Entrepreneur Chris Larmour. Image: Moonspike

For his part, Von Bengtson sounds unconcerned about the technological challenge. "For every technical challenge, there's a technical solution," he said stoically. After all, it has been done before—the US put an actual human being on the Moon decades ago.

But as that's the case, why bother?

"A lot of people say, 'Well, we've already been to the Moon,' and I don't really find that argument valid," explained Von Bengtson. "No, we did not. Somebody else did—for instance the US government with a huge budget did it 50 years ago—and that's not the same."

This "for the people" ethic reveals itself in the crowdfunding campaign, which offers backers the opportunity to send images or other data with the spacecraft's payload, and in Moonspike's commitment to transparency. From the campaign launch on Thursday, a feasibility report is available to read on their website and they promise to provide regular updates.

"The least of my problems is going to be profit tax."

The biggest challenge Larmour and Von Bengtson think they'll face is legal. As Moonspike is UK-based, they're regulated by the UK Space Agency and will need to get a launch licence. Larmour pointed out that the UK is also much more used to launching satellites than trying to smash something into the Moon.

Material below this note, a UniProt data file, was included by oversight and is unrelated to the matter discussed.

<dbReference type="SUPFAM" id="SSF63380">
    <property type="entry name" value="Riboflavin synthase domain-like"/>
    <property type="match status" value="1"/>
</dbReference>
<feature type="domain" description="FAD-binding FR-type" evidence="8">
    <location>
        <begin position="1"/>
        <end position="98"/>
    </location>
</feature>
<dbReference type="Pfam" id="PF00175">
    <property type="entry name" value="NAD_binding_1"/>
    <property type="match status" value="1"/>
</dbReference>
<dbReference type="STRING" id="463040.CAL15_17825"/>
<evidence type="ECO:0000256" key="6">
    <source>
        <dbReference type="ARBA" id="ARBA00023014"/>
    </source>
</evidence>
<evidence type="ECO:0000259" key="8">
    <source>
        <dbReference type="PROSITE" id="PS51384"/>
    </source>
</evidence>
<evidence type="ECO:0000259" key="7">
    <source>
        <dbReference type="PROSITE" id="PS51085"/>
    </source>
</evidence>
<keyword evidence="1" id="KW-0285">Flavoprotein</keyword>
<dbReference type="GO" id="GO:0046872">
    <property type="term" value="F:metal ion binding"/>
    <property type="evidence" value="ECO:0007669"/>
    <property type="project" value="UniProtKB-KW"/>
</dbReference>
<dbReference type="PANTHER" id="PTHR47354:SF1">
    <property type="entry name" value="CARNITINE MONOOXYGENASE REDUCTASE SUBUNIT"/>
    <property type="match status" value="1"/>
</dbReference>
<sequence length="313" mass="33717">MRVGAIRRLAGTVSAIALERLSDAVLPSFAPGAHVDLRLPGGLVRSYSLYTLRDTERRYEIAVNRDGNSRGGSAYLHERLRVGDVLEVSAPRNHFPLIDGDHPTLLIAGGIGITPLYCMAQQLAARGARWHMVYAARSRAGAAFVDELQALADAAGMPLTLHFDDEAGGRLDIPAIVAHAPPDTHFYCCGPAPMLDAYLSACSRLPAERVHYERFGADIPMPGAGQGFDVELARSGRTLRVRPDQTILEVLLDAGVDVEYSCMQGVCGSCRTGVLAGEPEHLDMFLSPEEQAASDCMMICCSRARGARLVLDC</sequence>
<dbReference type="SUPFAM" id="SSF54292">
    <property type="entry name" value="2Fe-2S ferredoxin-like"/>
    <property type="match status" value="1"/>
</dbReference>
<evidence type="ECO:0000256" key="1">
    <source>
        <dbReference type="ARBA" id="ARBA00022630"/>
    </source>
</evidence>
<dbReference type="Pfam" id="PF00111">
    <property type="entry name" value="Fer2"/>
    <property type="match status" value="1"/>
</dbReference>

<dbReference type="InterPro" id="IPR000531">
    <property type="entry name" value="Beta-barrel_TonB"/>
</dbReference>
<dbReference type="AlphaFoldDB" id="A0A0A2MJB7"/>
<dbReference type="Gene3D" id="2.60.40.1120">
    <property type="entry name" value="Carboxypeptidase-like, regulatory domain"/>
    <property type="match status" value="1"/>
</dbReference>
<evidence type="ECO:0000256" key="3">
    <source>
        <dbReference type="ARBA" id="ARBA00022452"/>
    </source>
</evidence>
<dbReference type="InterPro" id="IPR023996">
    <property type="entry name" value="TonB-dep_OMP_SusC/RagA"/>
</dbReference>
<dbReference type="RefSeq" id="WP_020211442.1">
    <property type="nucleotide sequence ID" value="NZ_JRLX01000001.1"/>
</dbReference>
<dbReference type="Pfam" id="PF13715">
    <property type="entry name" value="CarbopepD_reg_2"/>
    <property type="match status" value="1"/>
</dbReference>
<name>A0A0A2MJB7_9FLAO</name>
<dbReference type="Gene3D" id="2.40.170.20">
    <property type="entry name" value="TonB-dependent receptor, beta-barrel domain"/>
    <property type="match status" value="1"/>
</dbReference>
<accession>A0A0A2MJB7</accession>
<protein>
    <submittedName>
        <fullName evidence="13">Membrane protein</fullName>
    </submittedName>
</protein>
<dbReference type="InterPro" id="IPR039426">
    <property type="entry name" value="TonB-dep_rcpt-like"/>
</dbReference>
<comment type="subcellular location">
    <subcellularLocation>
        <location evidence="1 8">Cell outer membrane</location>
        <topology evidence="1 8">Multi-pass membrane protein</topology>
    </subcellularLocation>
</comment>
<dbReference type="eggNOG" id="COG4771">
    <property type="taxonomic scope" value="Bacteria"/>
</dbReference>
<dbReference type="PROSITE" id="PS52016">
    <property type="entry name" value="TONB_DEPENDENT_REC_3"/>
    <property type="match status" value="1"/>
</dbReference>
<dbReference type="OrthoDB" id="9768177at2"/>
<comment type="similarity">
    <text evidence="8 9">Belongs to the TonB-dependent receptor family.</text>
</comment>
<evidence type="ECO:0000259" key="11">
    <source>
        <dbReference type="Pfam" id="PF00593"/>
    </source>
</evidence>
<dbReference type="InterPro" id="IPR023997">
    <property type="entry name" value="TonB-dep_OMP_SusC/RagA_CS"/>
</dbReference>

"In order to assure the authorities that we're not going to put people's safety at risk or any national security… we're going to have to jump through a lot of hoops," said Larmour.


He started the project with two rules. "The first one was no scams," he said. "If we're going to take other people's money we've got to genuinely try to do this; even if we fail at the end, people have to feel like we've made a serious attempt. The second one was no jail time."

That's not just for their own good but because they're hoping to open up a path to space away from governments and huge commercial enterprises, and know that if they screw it up, the next people to try will struggle to make headway.

While it is a company, Von Bengtson sees Moonspike as "between the larger amateurs and the big business players like SpaceX." Their mission is more about adventure than any real commercial intent, at least for now. "The least of my problems is going to be profit tax," said Larmour.

Naturally, $1 million won't get you to the Moon, however stripped-down your mission; the company hopes to raise that to keep them going for the next year or so, during which time they aim to refine the rocket's design, find a space to build it in, and started trying out subsystems such as navigation systems and engine designs.

Later on, Larmour plans to look for investment from other sources, but as he explained, venture capitalists and angel investors are probably unlikely to put money towards a "frankly crackpot scheme" before they've proved themselves a bit.

It's a literal moonshot, and Larmour concedes that whether they succeed is a "massive if." But right now it at least looks more likely than Mars One.

Pushed on their motivation, Larmour goes back to his idle thought that started everything off.

"I just want to see if some guys can get something on the Moon."